Ring substituent effects on biological activity of vinyl sulfones as inhibitors of HIV-1

D. Christopher Meadows, Tino Sanchez, Nouri Neamati, Thomas W. North, Jacquelyn Gervay-Hague

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93 Scopus citations


In a previous study, we prepared a small library of chicoric acid analogs that possessed both potent anti-integrase and antiviral activity. It was also shown that active compounds fell into one of two groups: those that inhibited an early stage in viral replication and those that inhibited at a later stage. In this study, a series of vinyl geminal disulfone-containing compounds possessing a range of ring substituents has been synthesized to probe the impact of structure on inhibitory mechanisms. Four active compounds were identified using HIV drug susceptibility assays. Three of the inhibitors possessing either no substituents or electron-withdrawing substituents on the aromatic rings led to high levels of cytotoxicity and antiviral activity. Intrigued by the potential implications of electronic effects on activity, we probed whether the active compounds could be nonspecifically reacting via 1,4-addition. To investigate this hypothesis, the compounds were incubated with glutathione and upon LC/MS analysis, molecular ion peaks corresponding to both mono and double addition adducts were identified. Second, we synthesized analogs lacking the ability to participate in 1,4-addition and tested them for antiviral activity and cytotoxicity, and found the compounds inactive for both activities. Taken together, the studies reported herein suggest that compounds lacking electron-donating substituents on the aromatic ring are promiscuous acceptors of biological nucleophiles, whereas compounds possessing electron-donating substituents seem to resist addition or at least be more selective and significantly less toxic.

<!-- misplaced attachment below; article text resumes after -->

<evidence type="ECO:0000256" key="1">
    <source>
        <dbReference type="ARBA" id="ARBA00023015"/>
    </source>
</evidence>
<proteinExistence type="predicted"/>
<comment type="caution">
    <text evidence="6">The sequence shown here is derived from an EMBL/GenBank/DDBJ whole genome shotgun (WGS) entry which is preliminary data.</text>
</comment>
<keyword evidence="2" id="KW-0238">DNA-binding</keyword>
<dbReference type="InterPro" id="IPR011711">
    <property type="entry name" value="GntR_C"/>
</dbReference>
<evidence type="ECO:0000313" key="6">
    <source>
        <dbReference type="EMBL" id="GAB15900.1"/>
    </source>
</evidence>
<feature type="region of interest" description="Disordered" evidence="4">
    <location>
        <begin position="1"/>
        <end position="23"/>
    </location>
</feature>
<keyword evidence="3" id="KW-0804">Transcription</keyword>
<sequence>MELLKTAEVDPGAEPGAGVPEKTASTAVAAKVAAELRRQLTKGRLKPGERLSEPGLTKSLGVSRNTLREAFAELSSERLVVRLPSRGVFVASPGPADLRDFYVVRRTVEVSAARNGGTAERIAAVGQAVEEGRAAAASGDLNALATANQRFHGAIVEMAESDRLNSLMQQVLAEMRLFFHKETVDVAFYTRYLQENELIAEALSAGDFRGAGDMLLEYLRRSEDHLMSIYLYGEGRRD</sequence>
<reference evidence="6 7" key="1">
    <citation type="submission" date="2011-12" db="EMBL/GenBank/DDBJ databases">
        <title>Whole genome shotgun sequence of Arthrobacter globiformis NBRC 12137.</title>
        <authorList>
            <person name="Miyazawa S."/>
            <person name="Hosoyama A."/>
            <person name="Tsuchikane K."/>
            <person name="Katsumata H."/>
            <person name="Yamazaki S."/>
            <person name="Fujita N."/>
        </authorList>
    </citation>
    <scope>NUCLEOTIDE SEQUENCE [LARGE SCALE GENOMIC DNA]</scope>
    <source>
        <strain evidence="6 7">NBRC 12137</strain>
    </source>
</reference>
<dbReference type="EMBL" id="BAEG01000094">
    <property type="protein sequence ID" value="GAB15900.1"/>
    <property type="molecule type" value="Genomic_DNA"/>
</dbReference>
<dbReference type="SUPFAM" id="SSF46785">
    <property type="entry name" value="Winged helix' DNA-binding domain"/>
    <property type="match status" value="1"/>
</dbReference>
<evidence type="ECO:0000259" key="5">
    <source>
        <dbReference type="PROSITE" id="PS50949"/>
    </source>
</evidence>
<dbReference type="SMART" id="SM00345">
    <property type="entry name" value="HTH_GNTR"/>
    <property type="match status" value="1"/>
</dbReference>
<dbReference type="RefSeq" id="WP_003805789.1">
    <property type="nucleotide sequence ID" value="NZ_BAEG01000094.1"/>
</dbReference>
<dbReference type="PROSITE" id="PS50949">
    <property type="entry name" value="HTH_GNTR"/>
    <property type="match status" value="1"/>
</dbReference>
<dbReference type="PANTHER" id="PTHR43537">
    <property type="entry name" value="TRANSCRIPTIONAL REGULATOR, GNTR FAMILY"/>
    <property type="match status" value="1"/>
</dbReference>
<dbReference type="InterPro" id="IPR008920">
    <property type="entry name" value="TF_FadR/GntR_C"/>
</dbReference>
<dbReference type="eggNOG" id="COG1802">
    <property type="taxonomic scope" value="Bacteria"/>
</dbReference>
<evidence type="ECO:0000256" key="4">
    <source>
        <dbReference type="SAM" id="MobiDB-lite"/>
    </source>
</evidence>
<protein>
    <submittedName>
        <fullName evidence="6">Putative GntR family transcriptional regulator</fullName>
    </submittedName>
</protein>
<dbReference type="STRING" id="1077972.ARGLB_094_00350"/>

Original languageEnglish (US)
Pages (from-to)1127-1137
Number of pages11
JournalBioorganic and Medicinal Chemistry
Issue number2
StatePublished - Jan 15 2007


  • HIV integrase
  • HIV-1
  • Vinyl sulfones

ASJC Scopus subject areas

  • Biochemistry
  • Molecular Biology
  • Organic Chemistry
  • Drug Discovery
  • Pharmaceutical Science


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